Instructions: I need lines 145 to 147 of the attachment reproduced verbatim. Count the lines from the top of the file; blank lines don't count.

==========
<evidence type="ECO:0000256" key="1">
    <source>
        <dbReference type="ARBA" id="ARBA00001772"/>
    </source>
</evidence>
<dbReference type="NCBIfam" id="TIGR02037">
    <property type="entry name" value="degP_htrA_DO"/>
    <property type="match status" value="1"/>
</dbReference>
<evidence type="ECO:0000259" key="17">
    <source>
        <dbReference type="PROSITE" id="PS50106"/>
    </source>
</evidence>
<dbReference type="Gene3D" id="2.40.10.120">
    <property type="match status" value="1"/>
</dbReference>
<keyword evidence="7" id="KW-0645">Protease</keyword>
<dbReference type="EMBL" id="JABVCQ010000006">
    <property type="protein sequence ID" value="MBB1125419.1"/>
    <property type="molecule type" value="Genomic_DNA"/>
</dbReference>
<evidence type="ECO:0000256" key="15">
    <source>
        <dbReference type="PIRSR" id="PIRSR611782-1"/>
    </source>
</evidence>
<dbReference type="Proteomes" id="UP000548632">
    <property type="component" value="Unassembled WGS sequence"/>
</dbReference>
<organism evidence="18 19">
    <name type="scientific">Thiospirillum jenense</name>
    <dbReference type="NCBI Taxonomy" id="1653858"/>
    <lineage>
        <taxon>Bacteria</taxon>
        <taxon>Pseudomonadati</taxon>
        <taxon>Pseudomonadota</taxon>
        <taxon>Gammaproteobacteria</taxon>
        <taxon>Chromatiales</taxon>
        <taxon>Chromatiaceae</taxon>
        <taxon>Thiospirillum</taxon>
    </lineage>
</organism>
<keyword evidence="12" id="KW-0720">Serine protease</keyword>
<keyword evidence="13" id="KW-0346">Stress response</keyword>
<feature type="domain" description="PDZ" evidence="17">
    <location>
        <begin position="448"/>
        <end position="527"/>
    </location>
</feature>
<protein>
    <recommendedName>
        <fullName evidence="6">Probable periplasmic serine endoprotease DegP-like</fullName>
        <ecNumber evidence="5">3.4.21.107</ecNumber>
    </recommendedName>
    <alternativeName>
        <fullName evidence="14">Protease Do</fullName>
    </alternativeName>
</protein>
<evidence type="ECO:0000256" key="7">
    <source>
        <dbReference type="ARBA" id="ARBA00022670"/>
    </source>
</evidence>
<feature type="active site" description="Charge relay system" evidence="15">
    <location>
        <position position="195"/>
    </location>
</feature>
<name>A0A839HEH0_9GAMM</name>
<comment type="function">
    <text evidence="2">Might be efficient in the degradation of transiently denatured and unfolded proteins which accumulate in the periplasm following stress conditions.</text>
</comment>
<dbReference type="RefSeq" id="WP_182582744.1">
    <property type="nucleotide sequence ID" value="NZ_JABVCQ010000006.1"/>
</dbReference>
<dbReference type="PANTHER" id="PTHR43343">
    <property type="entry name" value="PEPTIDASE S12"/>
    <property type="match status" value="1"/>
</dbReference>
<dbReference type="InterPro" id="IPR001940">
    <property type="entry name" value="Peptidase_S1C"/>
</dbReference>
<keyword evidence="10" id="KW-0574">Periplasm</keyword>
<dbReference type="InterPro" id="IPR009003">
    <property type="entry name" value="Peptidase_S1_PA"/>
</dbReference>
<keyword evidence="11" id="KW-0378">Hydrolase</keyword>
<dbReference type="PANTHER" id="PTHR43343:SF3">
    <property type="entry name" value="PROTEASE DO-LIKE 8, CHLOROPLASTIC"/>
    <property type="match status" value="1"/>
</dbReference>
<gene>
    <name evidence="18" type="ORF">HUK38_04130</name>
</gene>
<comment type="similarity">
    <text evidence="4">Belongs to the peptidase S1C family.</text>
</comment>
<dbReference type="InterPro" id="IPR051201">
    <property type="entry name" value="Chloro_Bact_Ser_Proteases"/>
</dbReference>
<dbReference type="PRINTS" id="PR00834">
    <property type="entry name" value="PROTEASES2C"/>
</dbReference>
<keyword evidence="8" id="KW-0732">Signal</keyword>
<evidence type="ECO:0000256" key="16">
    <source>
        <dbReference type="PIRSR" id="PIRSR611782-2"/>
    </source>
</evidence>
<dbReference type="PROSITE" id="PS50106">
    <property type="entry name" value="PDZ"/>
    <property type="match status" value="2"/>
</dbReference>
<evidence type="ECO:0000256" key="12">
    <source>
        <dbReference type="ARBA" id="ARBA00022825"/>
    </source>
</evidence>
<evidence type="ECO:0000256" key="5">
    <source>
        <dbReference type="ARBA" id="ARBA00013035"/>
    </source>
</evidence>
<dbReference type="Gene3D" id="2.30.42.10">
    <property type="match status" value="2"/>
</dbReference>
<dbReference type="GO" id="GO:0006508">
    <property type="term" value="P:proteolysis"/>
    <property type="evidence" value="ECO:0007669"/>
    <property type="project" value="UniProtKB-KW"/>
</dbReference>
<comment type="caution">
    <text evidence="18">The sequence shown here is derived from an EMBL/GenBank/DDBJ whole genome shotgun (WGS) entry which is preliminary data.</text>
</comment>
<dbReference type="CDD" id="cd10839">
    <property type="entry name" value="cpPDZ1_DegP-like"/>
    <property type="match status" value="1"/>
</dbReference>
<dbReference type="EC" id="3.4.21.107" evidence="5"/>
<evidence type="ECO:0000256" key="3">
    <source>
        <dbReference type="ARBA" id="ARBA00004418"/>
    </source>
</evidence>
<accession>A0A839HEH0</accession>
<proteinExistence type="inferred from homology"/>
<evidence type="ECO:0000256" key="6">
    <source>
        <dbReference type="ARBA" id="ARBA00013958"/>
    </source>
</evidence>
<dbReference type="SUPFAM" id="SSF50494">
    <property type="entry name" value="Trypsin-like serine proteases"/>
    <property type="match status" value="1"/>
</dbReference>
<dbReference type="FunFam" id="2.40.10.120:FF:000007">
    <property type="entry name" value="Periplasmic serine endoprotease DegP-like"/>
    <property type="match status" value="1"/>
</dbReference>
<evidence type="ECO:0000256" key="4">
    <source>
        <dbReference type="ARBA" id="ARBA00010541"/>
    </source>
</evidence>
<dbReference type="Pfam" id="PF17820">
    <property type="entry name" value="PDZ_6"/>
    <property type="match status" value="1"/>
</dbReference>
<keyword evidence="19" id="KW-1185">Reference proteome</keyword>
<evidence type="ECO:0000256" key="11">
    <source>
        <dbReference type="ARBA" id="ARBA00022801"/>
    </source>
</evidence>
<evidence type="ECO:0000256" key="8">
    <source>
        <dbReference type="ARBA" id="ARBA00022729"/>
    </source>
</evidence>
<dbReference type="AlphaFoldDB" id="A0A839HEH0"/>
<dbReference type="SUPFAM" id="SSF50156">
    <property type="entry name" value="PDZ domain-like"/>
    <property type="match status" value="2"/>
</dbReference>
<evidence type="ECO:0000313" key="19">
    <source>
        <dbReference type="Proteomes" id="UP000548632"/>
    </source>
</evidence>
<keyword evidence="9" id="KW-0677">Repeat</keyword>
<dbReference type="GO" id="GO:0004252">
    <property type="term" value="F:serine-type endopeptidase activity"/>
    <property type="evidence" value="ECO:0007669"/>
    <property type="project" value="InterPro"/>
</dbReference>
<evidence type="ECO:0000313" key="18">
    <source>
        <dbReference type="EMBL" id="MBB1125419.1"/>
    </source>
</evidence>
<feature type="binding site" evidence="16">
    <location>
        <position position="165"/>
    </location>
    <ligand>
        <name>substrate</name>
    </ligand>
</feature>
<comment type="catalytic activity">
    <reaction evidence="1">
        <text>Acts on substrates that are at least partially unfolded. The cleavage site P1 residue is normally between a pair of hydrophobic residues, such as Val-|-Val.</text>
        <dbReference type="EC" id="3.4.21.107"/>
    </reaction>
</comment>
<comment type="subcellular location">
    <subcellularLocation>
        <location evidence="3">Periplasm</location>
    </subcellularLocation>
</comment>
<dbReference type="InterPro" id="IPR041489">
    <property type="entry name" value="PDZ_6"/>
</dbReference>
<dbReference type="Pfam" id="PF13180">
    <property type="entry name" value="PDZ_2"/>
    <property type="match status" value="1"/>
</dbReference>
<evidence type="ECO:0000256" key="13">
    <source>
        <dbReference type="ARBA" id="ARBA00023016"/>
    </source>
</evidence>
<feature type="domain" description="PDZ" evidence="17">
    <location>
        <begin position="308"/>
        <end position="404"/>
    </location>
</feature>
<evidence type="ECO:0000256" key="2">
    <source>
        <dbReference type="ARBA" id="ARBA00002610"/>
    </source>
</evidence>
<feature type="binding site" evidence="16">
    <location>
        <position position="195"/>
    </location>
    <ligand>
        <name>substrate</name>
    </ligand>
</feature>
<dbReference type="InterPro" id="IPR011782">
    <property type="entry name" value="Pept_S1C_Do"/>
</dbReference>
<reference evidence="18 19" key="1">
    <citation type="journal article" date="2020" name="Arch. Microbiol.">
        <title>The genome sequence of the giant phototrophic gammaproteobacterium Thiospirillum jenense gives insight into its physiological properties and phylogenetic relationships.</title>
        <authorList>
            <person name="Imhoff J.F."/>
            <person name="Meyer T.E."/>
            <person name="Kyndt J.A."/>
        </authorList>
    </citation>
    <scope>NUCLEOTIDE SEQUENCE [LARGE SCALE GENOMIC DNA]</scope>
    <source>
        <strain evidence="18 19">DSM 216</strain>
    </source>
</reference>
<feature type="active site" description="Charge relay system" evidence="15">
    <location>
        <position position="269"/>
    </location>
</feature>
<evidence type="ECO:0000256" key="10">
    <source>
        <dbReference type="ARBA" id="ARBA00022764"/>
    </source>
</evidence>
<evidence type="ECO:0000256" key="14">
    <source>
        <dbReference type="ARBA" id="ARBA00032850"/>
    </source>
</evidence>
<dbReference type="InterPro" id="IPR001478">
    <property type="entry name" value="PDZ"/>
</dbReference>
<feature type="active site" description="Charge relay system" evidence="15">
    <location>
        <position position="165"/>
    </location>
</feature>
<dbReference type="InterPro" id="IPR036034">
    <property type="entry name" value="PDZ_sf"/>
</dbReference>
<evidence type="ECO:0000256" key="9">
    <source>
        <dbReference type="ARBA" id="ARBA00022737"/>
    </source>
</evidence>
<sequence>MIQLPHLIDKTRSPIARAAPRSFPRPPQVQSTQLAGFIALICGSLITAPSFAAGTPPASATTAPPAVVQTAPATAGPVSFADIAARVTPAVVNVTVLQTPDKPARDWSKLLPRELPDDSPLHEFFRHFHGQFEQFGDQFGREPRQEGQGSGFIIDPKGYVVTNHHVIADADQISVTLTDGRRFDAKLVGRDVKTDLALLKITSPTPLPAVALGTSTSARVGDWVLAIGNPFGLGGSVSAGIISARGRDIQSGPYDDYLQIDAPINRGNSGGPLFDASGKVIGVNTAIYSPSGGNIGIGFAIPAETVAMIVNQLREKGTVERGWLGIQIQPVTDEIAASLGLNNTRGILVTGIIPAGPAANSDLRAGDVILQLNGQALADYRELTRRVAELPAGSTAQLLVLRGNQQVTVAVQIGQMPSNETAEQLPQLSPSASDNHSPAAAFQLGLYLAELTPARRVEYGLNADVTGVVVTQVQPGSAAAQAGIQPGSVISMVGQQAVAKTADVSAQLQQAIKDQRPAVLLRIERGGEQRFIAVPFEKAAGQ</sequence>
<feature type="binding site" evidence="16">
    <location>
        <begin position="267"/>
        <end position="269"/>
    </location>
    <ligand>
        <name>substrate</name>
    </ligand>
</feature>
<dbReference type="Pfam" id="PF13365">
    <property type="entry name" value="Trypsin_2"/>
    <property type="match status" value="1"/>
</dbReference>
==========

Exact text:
    </source>
</evidence>
<accession>A0A839HEH0</accession>